(Immigration and Asylum Chamber) Appeal Number: IA/32865/2013
THE IMMIGRATION ACTS
Heard at Bradford
On 30 June 2014
On 31 July 2013
UPPER TRIBUNAL JUDGE CLIVE LANE
Joseph Osajie Ehimuan
THE SECRETARY OF STATE FOR THE HOME DEPARTMENT
For the Appellant: Mr Ene, Immigration Consultancy and Training Bureau
For the Respondent: Mr Diwncyz, a Senior Home Office Presenting Officer
DETERMINATION AND REASONS
1. The appellant, Joseph Osajie Ehimuan, was born on 5 October 1977 and is a male citizen of Nigeria. The appellant appealed against the decision of the respondent dated 2 July 2013 refusing to grant him a Residence Card for Permanent Residence as a confirmation of his right to reside in the United Kingdom as a non-EEA national who has retained a right of residence after the termination of his marriage to his former spouse, an EEA national. The First-tier Tribunal (Judge S Phillips QC) dismissed his appeal in a determination promulgated on 21 March 2014. The appellant now appeals, with permission, to the Upper Tribunal.
2. The appellant's appeal fell to be considered under Regulation 10(5)(d)(i) and Regulation 15(1)(f) of the Immigration (European Economic Area) Regulations 2006 ("the 2006 Regulations"). The judge noted that the appellant had entered the United Kingdom in December 2001 and had, in July 2002, allegedly met Lucinda Lopes De Brito, a Portuguese national. He claims to have married Ms De Brito on 23 January 2003. A decree nisi in their divorce was made absolute on 16 January 2013. The appellant had applied in 2008 for Permanent Residence but had been unable to produce the documents required by the respondent and his application had been refused. He did not appeal that decision. A further application by the appellant for Permanent Residence was refused on 9 January 2012. The appellant did appeal against that decision and his appeal was dismissed because he failed to produce a valid passport. The application which is the subject of this appeal was made on 2 July 2013 and refused by the respondent on the basis that the appellant had not established that his (now former) wife had been exercising Treaty Rights for five years within the meaning of Regulation 15(1)(f) of the 2006 Regulations.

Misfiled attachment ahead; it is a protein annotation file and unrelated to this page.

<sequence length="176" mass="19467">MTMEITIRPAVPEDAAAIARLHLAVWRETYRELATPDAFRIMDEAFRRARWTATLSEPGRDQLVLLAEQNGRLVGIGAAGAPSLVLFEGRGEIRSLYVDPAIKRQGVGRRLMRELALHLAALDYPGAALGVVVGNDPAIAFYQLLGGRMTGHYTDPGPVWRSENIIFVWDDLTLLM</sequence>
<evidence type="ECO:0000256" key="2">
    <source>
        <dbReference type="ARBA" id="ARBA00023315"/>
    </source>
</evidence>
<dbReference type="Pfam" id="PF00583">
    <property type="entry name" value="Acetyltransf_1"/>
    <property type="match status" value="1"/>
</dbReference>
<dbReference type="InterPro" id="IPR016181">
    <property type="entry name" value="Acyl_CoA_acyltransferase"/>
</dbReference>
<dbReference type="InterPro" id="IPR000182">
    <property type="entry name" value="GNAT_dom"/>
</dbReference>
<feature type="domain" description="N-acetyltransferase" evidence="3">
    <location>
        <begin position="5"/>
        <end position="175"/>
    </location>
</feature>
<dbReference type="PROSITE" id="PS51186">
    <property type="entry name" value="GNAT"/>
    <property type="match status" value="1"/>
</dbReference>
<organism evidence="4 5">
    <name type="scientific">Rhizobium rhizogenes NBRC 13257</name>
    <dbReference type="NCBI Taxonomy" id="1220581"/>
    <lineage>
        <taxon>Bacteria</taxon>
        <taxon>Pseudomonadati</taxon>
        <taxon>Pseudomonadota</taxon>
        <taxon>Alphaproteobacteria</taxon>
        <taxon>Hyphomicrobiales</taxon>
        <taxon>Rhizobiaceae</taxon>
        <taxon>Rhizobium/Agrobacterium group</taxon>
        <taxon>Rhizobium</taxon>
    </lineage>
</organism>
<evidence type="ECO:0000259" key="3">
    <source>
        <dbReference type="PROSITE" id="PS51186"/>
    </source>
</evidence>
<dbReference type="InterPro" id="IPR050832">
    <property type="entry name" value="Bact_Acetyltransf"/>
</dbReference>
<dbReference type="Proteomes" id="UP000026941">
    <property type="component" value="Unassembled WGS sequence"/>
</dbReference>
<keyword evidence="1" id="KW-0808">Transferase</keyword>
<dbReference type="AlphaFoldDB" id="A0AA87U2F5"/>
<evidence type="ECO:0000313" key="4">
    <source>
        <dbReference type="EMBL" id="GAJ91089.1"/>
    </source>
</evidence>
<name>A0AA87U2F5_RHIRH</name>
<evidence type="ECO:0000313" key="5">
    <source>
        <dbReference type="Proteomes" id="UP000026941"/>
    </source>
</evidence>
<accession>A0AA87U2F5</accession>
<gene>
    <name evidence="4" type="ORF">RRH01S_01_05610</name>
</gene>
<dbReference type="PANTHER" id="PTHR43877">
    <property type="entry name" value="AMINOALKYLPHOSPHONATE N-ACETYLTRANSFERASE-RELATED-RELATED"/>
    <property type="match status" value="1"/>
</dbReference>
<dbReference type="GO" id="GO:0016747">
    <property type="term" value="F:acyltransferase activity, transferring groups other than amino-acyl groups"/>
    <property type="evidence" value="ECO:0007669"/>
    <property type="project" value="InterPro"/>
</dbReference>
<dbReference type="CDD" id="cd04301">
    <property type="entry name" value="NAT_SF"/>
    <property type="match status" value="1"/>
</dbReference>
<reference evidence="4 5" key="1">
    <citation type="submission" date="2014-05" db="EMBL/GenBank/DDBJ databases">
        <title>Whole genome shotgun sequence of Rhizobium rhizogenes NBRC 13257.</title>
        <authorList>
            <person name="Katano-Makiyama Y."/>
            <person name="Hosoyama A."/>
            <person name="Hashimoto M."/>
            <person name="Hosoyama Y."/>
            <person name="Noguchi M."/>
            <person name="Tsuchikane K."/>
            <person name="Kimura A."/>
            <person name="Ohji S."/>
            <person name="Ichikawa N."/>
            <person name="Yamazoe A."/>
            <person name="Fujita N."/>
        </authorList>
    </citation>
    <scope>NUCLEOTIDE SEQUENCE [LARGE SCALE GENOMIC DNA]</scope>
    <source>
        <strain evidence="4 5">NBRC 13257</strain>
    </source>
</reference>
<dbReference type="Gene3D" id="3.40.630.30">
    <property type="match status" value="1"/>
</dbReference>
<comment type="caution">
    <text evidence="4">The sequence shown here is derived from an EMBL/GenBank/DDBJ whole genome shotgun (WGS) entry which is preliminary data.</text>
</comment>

3. The appellant also claims that he has a new partner (Efosa Petra Amadin) and that they have a daughter together, A, who was born in February 2009 and that a second child is expected in April 2014. The appellant claims that he wishes to marry Ms Amadin who is a Nigerian citizen who, he claims, has settled status in the United Kingdom.
4. The grounds of appeal at  and again at  assert that the respondent had a duty to seek out and adduce evidence which would show that Ms Lopes had been exercising Treaty Rights at the date of her divorce from the appellant. I find the respondent had no such duty in law to assist the appellant in proving his case.
5. Further, at  it is asserted in the grounds that "it is an undisputed fact that the appellant is the biological father of the child A ? ." Indeed, it was on the basis that it was "arguable that the judge should have ? included a consideration of the effect of the appellant's removal on his daughter [A] as it is not disputed that he is the father of the child" that Judge Cheales granted permission to appeal to the Upper Tribunal .
6. The assertion in the grounds is not supported by the findings of the First-tier Tribunal. In a detailed and thorough determination, Judge Phillips QC stated, more than once, that he did not accept the appellant as a credible witness. Detailed reasons are given for that finding (see [35-41]). The judge concluded:
I do not believe that [the appellant] has presented a truthful account regarding cohabitation during the marriage. I do not believe that he has presented a truthful account regarding the exercise of Treaty Rights by his wife during the marriage. I go on to make my findings accordingly.
7. As regards Article 8 ECHR, the judge accepted that the appellant had established private life in the United Kingdom but he: